Mediation in civil justice: international evidence review
Available literature and evidence on mediation in civil justice (civil/commercial) in five international jurisdictions: Australia, Canada, England and Wales, Ireland, and the USA.
The Justice Vision contains a commitment to 'empowering our people and communities to exercise their rights and responsibilities, to resolve disputes and other civil justice problems at the earliest opportunity'. There is growing interest within Scotland and internationally in the role of mediation as a mechanism for resolving disputes. For example, the Republic of Ireland has recently introduced a Mediation Act (2017) as a mechanism for providing a statutory framework for mediation. Justice Analytical Services has therefore undertaken a review of available evidence on mediation in the civil justice systems of five jurisdictions (Australia; Canada; England and Wales; the USA; and the Republic of Ireland to a more limited extent) to better understand the international landscape of mediation, its operation, and effectiveness.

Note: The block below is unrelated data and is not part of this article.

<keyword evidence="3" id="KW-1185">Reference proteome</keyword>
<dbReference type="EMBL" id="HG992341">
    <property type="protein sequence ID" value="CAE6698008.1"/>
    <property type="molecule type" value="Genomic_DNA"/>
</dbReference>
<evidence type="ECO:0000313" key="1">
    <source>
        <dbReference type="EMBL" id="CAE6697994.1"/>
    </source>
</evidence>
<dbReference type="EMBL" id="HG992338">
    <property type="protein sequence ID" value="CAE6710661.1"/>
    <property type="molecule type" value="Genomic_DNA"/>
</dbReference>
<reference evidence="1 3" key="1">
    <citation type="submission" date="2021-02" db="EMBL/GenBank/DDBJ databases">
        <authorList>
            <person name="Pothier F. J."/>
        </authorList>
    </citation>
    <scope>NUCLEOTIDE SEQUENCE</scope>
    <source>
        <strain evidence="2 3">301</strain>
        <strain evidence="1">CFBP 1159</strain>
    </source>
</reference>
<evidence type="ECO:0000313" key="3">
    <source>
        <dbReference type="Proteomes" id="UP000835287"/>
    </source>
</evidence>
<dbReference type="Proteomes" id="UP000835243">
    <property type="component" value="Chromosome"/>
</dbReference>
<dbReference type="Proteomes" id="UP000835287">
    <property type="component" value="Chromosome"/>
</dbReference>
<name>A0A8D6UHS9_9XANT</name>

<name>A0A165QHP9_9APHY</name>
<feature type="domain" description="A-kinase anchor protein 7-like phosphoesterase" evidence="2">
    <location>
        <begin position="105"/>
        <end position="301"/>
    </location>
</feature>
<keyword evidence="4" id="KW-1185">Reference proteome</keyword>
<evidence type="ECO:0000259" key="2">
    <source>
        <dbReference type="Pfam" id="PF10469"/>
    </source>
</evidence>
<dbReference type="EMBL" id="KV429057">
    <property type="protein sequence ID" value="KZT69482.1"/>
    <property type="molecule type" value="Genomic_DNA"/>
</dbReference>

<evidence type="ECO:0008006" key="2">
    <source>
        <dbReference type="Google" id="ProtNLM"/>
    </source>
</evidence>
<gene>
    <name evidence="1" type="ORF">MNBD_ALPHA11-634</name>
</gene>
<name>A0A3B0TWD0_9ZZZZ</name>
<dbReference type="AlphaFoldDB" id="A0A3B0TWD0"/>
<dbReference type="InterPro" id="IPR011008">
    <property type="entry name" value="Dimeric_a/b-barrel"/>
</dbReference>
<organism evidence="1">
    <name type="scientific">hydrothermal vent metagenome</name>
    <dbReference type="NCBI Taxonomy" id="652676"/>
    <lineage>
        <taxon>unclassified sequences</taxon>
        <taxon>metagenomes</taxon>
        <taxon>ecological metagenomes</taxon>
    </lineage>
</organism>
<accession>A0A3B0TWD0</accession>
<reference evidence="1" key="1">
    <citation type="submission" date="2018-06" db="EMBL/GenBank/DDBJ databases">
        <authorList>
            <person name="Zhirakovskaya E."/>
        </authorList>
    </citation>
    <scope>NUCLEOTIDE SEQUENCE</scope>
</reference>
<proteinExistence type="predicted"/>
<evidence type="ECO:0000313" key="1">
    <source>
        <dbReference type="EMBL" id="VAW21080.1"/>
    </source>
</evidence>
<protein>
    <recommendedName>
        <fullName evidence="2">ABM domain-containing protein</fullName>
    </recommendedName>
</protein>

Purpose of the Review
This review has been undertaken for policy colleagues in the Scottish Government. We understand it will support the work of Scottish Mediation, who are responsible for undertaking a research project that aims to develop a range of policy options that will increase and encourage the effective use of mediation in resolving civil disputes.
The purpose of this Review is to:
- Provide a descriptive account of the operation of mediation in the civil justice systems in selected jurisdictions.
- Explore and assess available evidence on mediation as a tool for resolving disputes in these jurisdictions.
Out of Scope
This Review focuses on exploring the evidence base in the selected jurisdictions noted above only; the wider evidence base on mediation was not included.
The Review focuses on mediation in civil/commercial actions; mediation in family actions and in administrative justice are both out of scope.
Finally, this Review focuses on mediation exclusively, rather than any other type of alternative dispute resolution (ADR) method.
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